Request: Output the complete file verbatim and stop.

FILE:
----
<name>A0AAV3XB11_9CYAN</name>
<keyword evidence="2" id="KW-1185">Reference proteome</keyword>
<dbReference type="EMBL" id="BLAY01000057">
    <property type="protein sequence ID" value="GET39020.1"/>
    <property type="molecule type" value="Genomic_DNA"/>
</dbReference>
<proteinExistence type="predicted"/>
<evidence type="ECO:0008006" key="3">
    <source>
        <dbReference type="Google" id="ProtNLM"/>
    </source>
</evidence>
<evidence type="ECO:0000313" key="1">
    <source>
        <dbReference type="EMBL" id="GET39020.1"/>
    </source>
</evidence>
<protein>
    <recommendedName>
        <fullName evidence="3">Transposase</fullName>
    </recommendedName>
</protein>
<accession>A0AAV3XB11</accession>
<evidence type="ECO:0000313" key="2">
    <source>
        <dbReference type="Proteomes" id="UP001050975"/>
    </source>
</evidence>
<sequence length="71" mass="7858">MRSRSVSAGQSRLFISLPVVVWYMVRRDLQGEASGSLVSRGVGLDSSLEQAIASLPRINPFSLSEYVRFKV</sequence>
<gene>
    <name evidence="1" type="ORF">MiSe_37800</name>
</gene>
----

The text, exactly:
<name>A0AAV3XB11_9CYAN</name>
<keyword evidence="2" id="KW-1185">Reference proteome</keyword>
<dbReference type="EMBL" id="BLAY01000057">
    <property type="protein sequence ID" value="GET39020.1"/>
    <property type="molecule type" value="Genomic_DNA"/>
</dbReference>
<proteinExistence type="predicted"/>
<evidence type="ECO:0008006" key="3">
    <source>
        <dbReference type="Google" id="ProtNLM"/>
    </source>
</evidence>
<evidence type="ECO:0000313" key="1">
    <source>
        <dbReference type="EMBL" id="GET39020.1"/>
    </source>
</evidence>
<protein>
    <recommendedName>
        <fullName evidence="3">Transposase</fullName>
    </recommendedName>
</protein>
<accession>A0AAV3XB11</accession>
<evidence type="ECO:0000313" key="2">
    <source>
        <dbReference type="Proteomes" id="UP001050975"/>
    </source>
</evidence>
<sequence length="71" mass="7858">MRSRSVSAGQSRLFISLPVVVWYMVRRDLQGEASGSLVSRGVGLDSSLEQAIASLPRINPFSLSEYVRFKV</sequence>
<gene>
    <name evidence="1" type="ORF">MiSe_37800</name>
</gene>